How To Read Dog Body Language

Do you have a dog who doesn’t seem to be learning how to
behave as quickly as you’d like, and you’re concerned that if
you don’t figure out how get through to him his behavior is going
to keep getting worse?

If so, don’t feel bad! Getting stubborn dogs to learn how to
be calm, obedient, relaxed dogs is really hard to do if you don’t
understand how to read dog body language.

Not learning how to read dog body language is like trying to
communicate with someone who ignores things like your facial
expressions, eye rolling, or arm crossing when you don’t want to
talk. Ignoring the subtle, nonverbal parts of communication ends up
creating situations like this:

It’s a funny cartoon, but it’s not that funny when you watch
YouTube videos like this, where the dog is OBVIOUSLY giving off
signs that he doesn’t want the toddler to be crawling on him, and
it ends badly. Remember, a dog’s mouth is a very dangerous weapon
if pushed too far, as this poor family found out the hard way:

Obviously, this is an example of a dog showing body language
that leads to aggressive behavior. But, dogs show many other types
of body language signs too…  like fear, happiness & stress.
By learning how to read this canine body language and reading your
dog’s entire body, life with your dog stops being a one-way
conversation and creates a shared communication between pets and
their owners.

Knowing that this Secret Dog Body Language Exists, What Should You
do About It?

Well… have you ever been in a situation where you had to try
and communicate with someone who didn’t speak the same language
as you?

Like maybe you tried to learn where the bathroom was in a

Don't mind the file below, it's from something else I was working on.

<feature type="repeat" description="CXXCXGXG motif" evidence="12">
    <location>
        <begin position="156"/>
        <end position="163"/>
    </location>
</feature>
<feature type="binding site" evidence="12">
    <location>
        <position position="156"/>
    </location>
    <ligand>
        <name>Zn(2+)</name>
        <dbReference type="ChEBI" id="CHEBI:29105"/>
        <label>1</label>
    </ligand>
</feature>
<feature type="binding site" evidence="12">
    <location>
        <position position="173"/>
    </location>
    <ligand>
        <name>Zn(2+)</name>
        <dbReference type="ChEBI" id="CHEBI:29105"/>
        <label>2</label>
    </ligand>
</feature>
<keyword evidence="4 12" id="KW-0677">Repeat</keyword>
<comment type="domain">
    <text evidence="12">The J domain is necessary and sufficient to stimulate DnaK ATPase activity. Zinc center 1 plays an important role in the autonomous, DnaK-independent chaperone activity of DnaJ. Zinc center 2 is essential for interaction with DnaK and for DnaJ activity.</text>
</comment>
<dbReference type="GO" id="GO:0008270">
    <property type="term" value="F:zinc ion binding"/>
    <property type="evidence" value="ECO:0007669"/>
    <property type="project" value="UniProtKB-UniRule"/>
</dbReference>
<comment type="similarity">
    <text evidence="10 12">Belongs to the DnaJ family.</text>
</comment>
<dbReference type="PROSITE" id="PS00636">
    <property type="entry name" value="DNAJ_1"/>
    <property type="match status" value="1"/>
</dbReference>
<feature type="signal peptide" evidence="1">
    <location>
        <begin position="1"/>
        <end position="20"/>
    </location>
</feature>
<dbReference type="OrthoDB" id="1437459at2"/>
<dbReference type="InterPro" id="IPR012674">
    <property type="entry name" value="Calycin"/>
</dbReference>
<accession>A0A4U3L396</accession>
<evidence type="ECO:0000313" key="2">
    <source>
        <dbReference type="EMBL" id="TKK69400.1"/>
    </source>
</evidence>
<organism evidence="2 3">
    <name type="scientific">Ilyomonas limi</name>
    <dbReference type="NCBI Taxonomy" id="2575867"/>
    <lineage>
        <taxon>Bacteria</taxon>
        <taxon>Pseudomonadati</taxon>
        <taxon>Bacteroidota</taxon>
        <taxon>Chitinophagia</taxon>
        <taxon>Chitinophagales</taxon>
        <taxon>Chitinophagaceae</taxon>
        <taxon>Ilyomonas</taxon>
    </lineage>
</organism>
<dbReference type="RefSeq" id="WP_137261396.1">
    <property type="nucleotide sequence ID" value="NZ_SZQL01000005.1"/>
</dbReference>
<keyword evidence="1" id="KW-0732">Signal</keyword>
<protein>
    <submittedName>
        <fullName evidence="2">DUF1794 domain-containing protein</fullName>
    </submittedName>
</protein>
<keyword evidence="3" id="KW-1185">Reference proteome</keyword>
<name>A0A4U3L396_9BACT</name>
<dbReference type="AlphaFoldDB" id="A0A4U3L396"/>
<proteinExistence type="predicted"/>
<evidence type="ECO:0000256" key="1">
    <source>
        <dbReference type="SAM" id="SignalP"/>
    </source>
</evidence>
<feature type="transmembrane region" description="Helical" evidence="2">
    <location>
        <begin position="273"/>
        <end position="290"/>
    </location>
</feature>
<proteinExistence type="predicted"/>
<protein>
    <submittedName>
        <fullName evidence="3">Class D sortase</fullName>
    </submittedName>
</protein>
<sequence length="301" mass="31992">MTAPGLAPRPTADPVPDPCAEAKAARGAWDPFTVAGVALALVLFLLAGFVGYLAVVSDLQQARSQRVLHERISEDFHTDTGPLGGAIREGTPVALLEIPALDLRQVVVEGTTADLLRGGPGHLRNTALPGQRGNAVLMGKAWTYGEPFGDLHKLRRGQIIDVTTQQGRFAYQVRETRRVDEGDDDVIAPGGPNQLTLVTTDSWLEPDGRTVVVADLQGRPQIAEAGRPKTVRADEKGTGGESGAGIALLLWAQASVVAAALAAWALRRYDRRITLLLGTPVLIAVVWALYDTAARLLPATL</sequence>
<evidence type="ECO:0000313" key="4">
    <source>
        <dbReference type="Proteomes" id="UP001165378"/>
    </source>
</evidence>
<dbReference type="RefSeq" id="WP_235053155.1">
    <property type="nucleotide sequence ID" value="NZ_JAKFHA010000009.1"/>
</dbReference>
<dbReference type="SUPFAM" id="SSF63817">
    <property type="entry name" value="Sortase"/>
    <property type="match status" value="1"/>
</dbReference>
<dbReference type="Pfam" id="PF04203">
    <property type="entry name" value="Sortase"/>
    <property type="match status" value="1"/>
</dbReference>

foreign country and the person you asked didn’t speak
English?

What did you end up doing to try to communicate?

Maybe you did some pointing? Maybe you crossed your legs to act
out that you ‘had to go’ to get the point across?

In most cases, whenever we humans know we’re not being
understood, we try to find some sort of a common language. We know
there’s a language barrier, so we turn to other types of
communication.

So this begs the question…

What “language” do
canines understand?

While it is true that dogs can learn to understand verbal cues
and vocalizations…

(because after all they need to know that growling from another
pack member means, ‘back the ‘F’ off’)

… vocalizations are NOT the primary way dogs communicate and
learn from each other.

The primary way that dogs communicate with each other is
actually more through NON-verbal communication.

What we tell our clients here at TheDogTrainingSecret.com is
that if you have a dog who is ignoring you, it’s usually because
dogs don’t listen with their ears very well… they actually
“listen” more with their eyes. Now don’t get me wrong, I’m
not saying that dogs can’t learn to listen (I’ll actually show
you how to get them to listen later on)… I’m just saying that
it’s not the DEFAULT way dogs communicate.

To show you what I mean here’s a simple ‘Turning Head’
test you can perform on your dog to see if your dog has this same
type of listening problem. By turning your head away from your dog
so he can’t see your mouth or your facial expressions, you can
find out if your dog was actually listening to the words you were
saying, or just reading facial expressions.

Try This Quick ‘Dog Listening Test’

Pretty crazy huh? My dog wasn’t listening at all! He was
reading my facial cues! So the second I hid them from him, he was
essentially DEAF to my commands. And many, many dogs are like
this.

This happens because dogs are experts at nonverbal
communication. They are constantly using their eyes, mouth, tails
and body posture to try to tell us how they’re feeling. If we
want our dogs to learn behaviors as quickly as possible, we first
need to get better at understanding the nonverbal communication
signals they’re sending us ALL day long.

So let’s first start with…

How to Read Your Canine’s Mind Through Their
Eyes

When learning to read your dog’s eyes, you need to be able to
identify the three different types of eye cues dogs give you, which
are Neutral, Aroused/Anxious, or “Whale Eyes”. Here’s a great
video on reading dog eye cues. See if you can look at the image
below and match the pictures of dog eyes to the appropriate eye cue
type.